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Texting: The best way to get an honest answer from someone

There are few things worse than feeling you’re not getting the whole truth from someone or that they’re keeping something back or to themselves. It doesn’t matter whether it’s a straightforward question of finance, a basic query about how a person is feeling, or a complex query related to romance — most of us want to feel that we’re getting honest answers.

Texting for honesty

Masterfile

There are few things worse than feeling like you’re not getting the whole truth from someone or that they’re holding something back. It doesn’t matter whether it’s a straightforward question of finance, a basic query about how a person is feeling, or a complex query related to romance — most of us want to feel that we’re getting honest, accurate answers. 

So what’s the best way to ensure you’re getting the whole truth and nothing but the truth when you ask your pal if she’s mad at you? 

Don’t call and ask her directly. Ask your question by text (via TheDoctorWillSeeYouNow.com). At least that’s the implication of a recent study by researchers in the U.S. that found people are less likely to fib when they’re asked a question over text versus over the phone.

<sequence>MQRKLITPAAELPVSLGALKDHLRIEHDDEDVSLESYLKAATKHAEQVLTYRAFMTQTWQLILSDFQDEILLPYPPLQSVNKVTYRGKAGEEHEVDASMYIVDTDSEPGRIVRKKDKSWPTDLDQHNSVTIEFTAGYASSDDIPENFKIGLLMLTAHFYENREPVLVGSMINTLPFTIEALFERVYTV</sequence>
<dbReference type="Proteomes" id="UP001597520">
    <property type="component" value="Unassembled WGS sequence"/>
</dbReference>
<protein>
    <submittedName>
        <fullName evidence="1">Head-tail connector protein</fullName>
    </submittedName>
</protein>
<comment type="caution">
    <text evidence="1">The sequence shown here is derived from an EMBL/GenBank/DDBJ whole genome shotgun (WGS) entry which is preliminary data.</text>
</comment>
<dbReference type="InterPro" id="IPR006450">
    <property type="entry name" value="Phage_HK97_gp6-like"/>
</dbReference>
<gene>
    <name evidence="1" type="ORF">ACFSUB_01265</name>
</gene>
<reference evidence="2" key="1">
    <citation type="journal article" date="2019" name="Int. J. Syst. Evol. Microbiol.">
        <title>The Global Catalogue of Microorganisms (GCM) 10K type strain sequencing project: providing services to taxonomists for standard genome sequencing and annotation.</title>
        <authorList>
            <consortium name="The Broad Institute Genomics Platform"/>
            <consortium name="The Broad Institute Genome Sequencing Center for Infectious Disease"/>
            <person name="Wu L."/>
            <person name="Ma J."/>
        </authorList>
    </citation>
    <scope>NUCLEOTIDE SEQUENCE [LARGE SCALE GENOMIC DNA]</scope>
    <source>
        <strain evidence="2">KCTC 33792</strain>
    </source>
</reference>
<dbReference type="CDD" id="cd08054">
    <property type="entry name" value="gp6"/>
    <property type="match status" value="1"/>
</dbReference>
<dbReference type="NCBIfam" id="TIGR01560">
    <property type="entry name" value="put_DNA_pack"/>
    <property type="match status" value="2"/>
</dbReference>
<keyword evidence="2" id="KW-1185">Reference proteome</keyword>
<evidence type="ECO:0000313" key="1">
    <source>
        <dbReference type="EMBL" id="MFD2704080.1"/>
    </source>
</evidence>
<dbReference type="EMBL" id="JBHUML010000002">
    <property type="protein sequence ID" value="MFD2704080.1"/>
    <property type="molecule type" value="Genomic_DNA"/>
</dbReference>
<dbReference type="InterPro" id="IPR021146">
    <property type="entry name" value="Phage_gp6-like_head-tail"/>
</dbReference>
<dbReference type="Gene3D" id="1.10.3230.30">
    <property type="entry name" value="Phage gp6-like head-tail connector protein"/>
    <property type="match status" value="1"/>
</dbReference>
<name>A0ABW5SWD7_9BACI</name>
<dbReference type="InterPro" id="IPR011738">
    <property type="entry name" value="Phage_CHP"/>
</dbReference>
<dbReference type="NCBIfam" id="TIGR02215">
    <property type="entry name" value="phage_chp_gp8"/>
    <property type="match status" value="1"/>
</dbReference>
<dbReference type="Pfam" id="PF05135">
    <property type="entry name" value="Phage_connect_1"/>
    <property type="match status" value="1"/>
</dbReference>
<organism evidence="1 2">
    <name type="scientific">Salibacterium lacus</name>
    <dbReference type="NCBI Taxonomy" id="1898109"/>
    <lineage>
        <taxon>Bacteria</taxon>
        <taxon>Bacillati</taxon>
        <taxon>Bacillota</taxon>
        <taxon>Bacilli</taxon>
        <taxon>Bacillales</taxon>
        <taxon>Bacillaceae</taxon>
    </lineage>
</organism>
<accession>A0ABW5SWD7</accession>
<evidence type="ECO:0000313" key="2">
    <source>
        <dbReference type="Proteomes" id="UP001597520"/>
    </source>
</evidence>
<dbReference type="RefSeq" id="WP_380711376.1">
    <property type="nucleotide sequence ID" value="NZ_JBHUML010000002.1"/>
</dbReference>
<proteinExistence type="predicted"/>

To see if people would offer the same answer to the same question via text as they did when speaking on the phone, researchers enlisted more than 600 iPhone users and then went about asking them a series of fairly straightforward questions related to habit and behaviour. They asked the participants questions as basic as, “In a typical week, about how often do you exercise?” and, “How many songs do you currently have on your iPhone?” In addition to finding a link to truth and texting, the study also indicated that people are more accurate in answering numerical questions via text. 

While some might believe that speaking on the phone is a more direct medium from which to mine the truth, the study’s finding suggests the opposite. The researchers hypothesize that the truth-telling aspect of textual communication may have something to do with the amount of time people have to answer when given a question via text versus the split-second decision one has to make in the moment during a live conversation. That extra time to gather one’s thoughts may make all the difference.